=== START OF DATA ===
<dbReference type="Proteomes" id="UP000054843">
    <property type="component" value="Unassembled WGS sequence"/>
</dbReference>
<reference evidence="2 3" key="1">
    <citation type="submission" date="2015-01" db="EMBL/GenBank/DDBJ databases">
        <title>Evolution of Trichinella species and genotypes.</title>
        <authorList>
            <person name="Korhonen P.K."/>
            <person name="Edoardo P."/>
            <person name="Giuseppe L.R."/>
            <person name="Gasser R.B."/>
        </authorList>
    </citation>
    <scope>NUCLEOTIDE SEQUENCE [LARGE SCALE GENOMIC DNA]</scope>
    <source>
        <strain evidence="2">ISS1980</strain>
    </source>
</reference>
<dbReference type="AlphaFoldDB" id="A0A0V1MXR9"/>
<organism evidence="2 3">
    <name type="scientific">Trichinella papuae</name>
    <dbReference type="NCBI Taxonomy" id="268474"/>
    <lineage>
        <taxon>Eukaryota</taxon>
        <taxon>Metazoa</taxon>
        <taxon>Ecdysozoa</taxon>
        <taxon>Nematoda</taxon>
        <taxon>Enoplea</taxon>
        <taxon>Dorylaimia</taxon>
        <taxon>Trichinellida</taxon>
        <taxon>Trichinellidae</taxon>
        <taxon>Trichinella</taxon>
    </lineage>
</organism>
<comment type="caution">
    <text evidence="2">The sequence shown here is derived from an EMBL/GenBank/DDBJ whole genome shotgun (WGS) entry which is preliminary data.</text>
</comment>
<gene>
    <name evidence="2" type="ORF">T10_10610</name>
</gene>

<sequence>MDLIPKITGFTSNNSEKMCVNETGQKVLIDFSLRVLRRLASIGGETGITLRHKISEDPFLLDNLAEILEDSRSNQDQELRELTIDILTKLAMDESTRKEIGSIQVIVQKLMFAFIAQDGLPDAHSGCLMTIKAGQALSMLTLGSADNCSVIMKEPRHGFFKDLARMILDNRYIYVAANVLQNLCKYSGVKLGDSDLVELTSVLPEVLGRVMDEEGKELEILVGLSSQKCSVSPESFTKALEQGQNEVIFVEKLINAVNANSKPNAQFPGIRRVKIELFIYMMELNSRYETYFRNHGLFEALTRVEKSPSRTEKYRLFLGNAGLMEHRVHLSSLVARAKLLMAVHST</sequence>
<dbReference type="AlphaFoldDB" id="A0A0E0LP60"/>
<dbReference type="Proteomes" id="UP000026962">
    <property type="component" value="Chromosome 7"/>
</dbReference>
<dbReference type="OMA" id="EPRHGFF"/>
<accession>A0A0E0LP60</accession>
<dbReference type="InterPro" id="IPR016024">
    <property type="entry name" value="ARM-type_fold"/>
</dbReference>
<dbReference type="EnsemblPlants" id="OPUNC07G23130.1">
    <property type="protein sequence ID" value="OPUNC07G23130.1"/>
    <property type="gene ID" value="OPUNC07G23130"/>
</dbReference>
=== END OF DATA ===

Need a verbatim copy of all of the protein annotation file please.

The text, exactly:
<dbReference type="Proteomes" id="UP000054843">
    <property type="component" value="Unassembled WGS sequence"/>
</dbReference>
<reference evidence="2 3" key="1">
    <citation type="submission" date="2015-01" db="EMBL/GenBank/DDBJ databases">
        <title>Evolution of Trichinella species and genotypes.</title>
        <authorList>
            <person name="Korhonen P.K."/>
            <person name="Edoardo P."/>
            <person name="Giuseppe L.R."/>
            <person name="Gasser R.B."/>
        </authorList>
    </citation>
    <scope>NUCLEOTIDE SEQUENCE [LARGE SCALE GENOMIC DNA]</scope>
    <source>
        <strain evidence="2">ISS1980</strain>
    </source>
</reference>
<dbReference type="AlphaFoldDB" id="A0A0V1MXR9"/>
<organism evidence="2 3">
    <name type="scientific">Trichinella papuae</name>
    <dbReference type="NCBI Taxonomy" id="268474"/>
    <lineage>
        <taxon>Eukaryota</taxon>
        <taxon>Metazoa</taxon>
        <taxon>Ecdysozoa</taxon>
        <taxon>Nematoda</taxon>
        <taxon>Enoplea</taxon>
        <taxon>Dorylaimia</taxon>
        <taxon>Trichinellida</taxon>
        <taxon>Trichinellidae</taxon>
        <taxon>Trichinella</taxon>
    </lineage>
</organism>
<comment type="caution">
    <text evidence="2">The sequence shown here is derived from an EMBL/GenBank/DDBJ whole genome shotgun (WGS) entry which is preliminary data.</text>
</comment>
<gene>
    <name evidence="2" type="ORF">T10_10610</name>
</gene>

<sequence>MDLIPKITGFTSNNSEKMCVNETGQKVLIDFSLRVLRRLASIGGETGITLRHKISEDPFLLDNLAEILEDSRSNQDQELRELTIDILTKLAMDESTRKEIGSIQVIVQKLMFAFIAQDGLPDAHSGCLMTIKAGQALSMLTLGSADNCSVIMKEPRHGFFKDLARMILDNRYIYVAANVLQNLCKYSGVKLGDSDLVELTSVLPEVLGRVMDEEGKELEILVGLSSQKCSVSPESFTKALEQGQNEVIFVEKLINAVNANSKPNAQFPGIRRVKIELFIYMMELNSRYETYFRNHGLFEALTRVEKSPSRTEKYRLFLGNAGLMEHRVHLSSLVARAKLLMAVHST</sequence>
<dbReference type="AlphaFoldDB" id="A0A0E0LP60"/>
<dbReference type="Proteomes" id="UP000026962">
    <property type="component" value="Chromosome 7"/>
</dbReference>
<dbReference type="OMA" id="EPRHGFF"/>
<accession>A0A0E0LP60</accession>
<dbReference type="InterPro" id="IPR016024">
    <property type="entry name" value="ARM-type_fold"/>
</dbReference>
<dbReference type="EnsemblPlants" id="OPUNC07G23130.1">
    <property type="protein sequence ID" value="OPUNC07G23130.1"/>
    <property type="gene ID" value="OPUNC07G23130"/>
</dbReference>